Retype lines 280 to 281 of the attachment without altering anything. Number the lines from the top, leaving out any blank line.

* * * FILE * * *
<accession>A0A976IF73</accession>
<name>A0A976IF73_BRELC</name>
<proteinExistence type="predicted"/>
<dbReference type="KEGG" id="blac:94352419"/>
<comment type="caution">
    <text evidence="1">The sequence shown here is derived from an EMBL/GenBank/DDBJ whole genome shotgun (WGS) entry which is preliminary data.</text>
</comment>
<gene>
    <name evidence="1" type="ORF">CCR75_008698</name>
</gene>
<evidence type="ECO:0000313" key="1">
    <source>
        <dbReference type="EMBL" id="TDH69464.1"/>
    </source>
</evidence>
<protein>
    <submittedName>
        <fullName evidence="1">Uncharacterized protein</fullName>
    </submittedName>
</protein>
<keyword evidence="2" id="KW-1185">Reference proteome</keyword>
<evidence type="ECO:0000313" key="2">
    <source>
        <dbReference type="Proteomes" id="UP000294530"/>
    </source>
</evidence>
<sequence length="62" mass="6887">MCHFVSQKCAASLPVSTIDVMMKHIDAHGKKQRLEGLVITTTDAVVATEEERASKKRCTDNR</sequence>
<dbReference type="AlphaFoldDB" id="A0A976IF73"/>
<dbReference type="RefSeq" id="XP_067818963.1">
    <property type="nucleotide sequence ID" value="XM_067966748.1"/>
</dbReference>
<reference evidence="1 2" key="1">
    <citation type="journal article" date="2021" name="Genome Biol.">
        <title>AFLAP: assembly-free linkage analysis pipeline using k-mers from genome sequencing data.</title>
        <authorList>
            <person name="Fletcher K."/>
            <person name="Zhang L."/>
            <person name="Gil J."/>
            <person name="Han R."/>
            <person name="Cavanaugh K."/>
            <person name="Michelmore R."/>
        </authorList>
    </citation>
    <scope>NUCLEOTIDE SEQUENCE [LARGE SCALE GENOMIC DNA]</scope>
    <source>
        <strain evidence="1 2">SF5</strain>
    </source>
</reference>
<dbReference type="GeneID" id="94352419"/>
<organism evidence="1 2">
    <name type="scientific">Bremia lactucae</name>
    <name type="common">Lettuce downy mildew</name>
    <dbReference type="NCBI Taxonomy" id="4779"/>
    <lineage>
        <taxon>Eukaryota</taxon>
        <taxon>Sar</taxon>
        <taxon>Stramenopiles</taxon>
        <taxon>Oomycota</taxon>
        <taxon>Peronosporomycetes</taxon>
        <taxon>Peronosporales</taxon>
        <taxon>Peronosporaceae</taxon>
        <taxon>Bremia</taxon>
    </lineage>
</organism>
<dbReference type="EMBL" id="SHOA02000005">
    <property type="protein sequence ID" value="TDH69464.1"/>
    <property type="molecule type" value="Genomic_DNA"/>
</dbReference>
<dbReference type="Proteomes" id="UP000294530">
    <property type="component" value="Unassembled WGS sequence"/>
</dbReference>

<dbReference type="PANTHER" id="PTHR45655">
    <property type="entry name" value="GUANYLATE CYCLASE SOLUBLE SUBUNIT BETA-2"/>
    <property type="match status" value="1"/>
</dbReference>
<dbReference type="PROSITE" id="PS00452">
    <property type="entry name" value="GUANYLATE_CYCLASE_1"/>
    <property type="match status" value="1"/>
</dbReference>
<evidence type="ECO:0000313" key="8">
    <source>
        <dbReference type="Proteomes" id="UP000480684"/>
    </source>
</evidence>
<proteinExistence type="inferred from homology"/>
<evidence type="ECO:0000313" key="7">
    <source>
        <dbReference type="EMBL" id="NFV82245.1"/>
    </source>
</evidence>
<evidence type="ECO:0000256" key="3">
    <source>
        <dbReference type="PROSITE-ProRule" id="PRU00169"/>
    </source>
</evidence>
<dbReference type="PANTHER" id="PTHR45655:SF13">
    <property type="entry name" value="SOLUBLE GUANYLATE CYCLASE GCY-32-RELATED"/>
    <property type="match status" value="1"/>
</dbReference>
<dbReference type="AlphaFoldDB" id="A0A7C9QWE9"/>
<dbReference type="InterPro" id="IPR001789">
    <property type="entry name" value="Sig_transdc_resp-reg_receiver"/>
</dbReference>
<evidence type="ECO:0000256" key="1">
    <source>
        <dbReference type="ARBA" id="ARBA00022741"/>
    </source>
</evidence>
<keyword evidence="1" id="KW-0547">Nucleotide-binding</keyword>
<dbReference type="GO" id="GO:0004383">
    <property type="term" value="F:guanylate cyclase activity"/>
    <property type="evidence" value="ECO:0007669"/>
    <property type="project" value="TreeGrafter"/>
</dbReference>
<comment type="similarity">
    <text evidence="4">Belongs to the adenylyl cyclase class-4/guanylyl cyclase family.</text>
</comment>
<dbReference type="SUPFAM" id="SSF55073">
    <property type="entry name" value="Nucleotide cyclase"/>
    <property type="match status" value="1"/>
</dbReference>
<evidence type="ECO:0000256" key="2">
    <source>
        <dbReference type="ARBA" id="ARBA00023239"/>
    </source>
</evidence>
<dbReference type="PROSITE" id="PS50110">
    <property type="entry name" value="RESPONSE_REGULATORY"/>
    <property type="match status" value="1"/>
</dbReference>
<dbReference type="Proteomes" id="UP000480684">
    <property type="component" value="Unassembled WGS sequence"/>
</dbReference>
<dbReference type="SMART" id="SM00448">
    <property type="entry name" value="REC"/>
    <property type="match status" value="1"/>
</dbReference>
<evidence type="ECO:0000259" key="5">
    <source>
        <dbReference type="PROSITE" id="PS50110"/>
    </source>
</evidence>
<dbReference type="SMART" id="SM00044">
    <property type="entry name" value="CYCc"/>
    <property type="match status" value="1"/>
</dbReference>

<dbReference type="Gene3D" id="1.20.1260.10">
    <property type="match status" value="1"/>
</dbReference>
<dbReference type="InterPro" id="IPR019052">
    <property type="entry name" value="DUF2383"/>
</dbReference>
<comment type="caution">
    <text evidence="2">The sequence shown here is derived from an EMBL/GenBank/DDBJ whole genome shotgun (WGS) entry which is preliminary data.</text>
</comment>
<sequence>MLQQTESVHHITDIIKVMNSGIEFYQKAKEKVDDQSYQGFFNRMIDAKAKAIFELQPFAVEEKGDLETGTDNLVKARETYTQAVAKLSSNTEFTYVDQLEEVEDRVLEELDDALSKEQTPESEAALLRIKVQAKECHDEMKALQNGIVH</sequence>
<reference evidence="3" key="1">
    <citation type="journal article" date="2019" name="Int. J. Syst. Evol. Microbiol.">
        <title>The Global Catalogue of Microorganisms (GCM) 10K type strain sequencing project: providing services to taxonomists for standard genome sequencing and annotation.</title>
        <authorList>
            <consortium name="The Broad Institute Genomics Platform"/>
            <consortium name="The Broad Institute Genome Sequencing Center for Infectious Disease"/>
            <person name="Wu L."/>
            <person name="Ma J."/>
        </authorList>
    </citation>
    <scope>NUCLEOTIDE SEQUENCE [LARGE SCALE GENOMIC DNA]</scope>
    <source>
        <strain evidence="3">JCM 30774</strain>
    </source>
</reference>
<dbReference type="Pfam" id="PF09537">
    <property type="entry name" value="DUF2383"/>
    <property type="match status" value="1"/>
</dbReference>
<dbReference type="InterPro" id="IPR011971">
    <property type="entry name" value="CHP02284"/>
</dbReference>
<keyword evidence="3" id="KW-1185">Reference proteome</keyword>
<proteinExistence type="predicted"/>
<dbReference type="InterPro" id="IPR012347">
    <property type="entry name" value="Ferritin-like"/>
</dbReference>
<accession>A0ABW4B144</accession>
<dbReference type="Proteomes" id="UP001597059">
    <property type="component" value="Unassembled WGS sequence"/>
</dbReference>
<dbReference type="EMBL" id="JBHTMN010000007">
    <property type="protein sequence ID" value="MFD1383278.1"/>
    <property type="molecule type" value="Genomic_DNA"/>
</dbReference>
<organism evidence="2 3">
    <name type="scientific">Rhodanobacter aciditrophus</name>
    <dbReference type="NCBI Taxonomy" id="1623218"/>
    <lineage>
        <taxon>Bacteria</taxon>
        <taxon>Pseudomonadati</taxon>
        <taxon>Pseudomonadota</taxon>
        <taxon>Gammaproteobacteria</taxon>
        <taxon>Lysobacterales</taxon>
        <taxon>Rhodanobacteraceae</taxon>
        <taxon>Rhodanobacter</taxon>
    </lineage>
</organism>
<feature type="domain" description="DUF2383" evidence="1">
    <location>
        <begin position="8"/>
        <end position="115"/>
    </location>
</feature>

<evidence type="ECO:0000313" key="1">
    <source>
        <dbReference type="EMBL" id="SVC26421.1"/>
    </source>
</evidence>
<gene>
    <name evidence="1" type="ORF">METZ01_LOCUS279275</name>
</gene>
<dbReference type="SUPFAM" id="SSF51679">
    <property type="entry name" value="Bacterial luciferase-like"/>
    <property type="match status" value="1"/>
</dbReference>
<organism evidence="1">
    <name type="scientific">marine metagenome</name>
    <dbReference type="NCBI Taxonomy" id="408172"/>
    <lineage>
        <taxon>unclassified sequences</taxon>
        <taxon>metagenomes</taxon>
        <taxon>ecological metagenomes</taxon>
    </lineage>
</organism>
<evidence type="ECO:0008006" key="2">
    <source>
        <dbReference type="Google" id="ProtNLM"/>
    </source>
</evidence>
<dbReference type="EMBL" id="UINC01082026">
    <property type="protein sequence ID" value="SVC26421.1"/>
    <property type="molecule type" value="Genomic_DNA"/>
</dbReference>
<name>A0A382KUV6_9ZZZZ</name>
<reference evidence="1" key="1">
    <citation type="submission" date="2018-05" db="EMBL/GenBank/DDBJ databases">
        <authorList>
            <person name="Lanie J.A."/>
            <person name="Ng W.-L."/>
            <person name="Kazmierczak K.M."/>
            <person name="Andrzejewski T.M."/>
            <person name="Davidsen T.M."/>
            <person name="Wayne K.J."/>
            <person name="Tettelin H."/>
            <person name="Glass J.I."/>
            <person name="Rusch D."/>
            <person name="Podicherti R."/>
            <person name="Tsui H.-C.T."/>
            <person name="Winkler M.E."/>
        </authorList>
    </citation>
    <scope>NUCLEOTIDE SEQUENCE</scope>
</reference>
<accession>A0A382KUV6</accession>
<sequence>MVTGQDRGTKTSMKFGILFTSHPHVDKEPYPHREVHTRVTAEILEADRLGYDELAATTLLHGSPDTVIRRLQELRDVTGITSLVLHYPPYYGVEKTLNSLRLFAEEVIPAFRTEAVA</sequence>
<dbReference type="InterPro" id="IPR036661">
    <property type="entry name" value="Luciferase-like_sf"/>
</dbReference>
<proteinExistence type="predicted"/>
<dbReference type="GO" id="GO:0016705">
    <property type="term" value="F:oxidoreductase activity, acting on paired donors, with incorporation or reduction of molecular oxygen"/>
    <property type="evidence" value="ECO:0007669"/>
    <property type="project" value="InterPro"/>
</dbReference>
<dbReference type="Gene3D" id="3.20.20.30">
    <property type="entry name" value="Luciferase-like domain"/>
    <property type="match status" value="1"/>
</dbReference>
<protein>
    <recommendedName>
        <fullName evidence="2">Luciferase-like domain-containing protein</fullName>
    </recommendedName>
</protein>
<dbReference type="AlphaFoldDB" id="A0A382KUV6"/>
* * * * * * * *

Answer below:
</protein>
<dbReference type="AlphaFoldDB" id="A0A382KUV6"/>